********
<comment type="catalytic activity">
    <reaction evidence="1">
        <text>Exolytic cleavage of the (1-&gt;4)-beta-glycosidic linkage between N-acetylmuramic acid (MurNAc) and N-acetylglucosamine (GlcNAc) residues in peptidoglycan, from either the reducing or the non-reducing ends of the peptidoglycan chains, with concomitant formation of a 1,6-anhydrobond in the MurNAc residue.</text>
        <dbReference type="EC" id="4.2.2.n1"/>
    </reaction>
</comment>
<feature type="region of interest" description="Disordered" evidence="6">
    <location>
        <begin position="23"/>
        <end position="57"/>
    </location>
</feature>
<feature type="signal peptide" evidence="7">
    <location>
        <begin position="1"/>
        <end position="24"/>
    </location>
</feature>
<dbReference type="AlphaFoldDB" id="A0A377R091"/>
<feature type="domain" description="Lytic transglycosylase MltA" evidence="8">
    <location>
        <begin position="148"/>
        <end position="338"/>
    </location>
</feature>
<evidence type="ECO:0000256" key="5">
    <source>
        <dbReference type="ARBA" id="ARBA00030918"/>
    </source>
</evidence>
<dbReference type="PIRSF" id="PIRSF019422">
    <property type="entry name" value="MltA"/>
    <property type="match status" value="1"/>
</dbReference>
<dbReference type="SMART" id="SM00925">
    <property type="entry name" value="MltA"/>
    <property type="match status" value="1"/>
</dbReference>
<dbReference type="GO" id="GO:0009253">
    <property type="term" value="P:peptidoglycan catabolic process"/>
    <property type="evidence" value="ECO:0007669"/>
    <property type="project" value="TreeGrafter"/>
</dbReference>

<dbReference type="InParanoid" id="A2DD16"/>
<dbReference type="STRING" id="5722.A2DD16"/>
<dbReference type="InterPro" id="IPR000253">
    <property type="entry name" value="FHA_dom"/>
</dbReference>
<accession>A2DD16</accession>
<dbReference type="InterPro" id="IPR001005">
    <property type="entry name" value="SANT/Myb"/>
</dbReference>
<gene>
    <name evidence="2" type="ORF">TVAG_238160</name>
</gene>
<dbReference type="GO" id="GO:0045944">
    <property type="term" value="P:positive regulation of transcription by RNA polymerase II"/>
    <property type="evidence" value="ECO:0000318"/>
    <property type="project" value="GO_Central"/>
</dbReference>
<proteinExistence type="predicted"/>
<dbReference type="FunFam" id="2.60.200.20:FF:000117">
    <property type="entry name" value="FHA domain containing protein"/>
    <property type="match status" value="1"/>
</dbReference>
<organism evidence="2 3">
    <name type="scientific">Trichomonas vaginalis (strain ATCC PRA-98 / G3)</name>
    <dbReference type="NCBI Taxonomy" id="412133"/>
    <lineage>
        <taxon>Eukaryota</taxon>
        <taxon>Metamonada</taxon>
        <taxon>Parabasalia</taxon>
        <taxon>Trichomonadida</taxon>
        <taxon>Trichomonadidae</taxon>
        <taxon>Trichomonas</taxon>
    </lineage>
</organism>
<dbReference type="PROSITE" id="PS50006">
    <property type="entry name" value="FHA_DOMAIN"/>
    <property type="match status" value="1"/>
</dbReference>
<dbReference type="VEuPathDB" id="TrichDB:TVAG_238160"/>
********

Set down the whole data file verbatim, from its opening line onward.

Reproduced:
<comment type="catalytic activity">
    <reaction evidence="1">
        <text>Exolytic cleavage of the (1-&gt;4)-beta-glycosidic linkage between N-acetylmuramic acid (MurNAc) and N-acetylglucosamine (GlcNAc) residues in peptidoglycan, from either the reducing or the non-reducing ends of the peptidoglycan chains, with concomitant formation of a 1,6-anhydrobond in the MurNAc residue.</text>
        <dbReference type="EC" id="4.2.2.n1"/>
    </reaction>
</comment>
<feature type="region of interest" description="Disordered" evidence="6">
    <location>
        <begin position="23"/>
        <end position="57"/>
    </location>
</feature>
<feature type="signal peptide" evidence="7">
    <location>
        <begin position="1"/>
        <end position="24"/>
    </location>
</feature>
<dbReference type="AlphaFoldDB" id="A0A377R091"/>
<feature type="domain" description="Lytic transglycosylase MltA" evidence="8">
    <location>
        <begin position="148"/>
        <end position="338"/>
    </location>
</feature>
<evidence type="ECO:0000256" key="5">
    <source>
        <dbReference type="ARBA" id="ARBA00030918"/>
    </source>
</evidence>
<dbReference type="PIRSF" id="PIRSF019422">
    <property type="entry name" value="MltA"/>
    <property type="match status" value="1"/>
</dbReference>
<dbReference type="SMART" id="SM00925">
    <property type="entry name" value="MltA"/>
    <property type="match status" value="1"/>
</dbReference>
<dbReference type="GO" id="GO:0009253">
    <property type="term" value="P:peptidoglycan catabolic process"/>
    <property type="evidence" value="ECO:0007669"/>
    <property type="project" value="TreeGrafter"/>
</dbReference>

<dbReference type="InParanoid" id="A2DD16"/>
<dbReference type="STRING" id="5722.A2DD16"/>
<dbReference type="InterPro" id="IPR000253">
    <property type="entry name" value="FHA_dom"/>
</dbReference>
<accession>A2DD16</accession>
<dbReference type="InterPro" id="IPR001005">
    <property type="entry name" value="SANT/Myb"/>
</dbReference>
<gene>
    <name evidence="2" type="ORF">TVAG_238160</name>
</gene>
<dbReference type="GO" id="GO:0045944">
    <property type="term" value="P:positive regulation of transcription by RNA polymerase II"/>
    <property type="evidence" value="ECO:0000318"/>
    <property type="project" value="GO_Central"/>
</dbReference>
<proteinExistence type="predicted"/>
<dbReference type="FunFam" id="2.60.200.20:FF:000117">
    <property type="entry name" value="FHA domain containing protein"/>
    <property type="match status" value="1"/>
</dbReference>
<organism evidence="2 3">
    <name type="scientific">Trichomonas vaginalis (strain ATCC PRA-98 / G3)</name>
    <dbReference type="NCBI Taxonomy" id="412133"/>
    <lineage>
        <taxon>Eukaryota</taxon>
        <taxon>Metamonada</taxon>
        <taxon>Parabasalia</taxon>
        <taxon>Trichomonadida</taxon>
        <taxon>Trichomonadidae</taxon>
        <taxon>Trichomonas</taxon>
    </lineage>
</organism>
<dbReference type="PROSITE" id="PS50006">
    <property type="entry name" value="FHA_DOMAIN"/>
    <property type="match status" value="1"/>
</dbReference>
<dbReference type="VEuPathDB" id="TrichDB:TVAG_238160"/>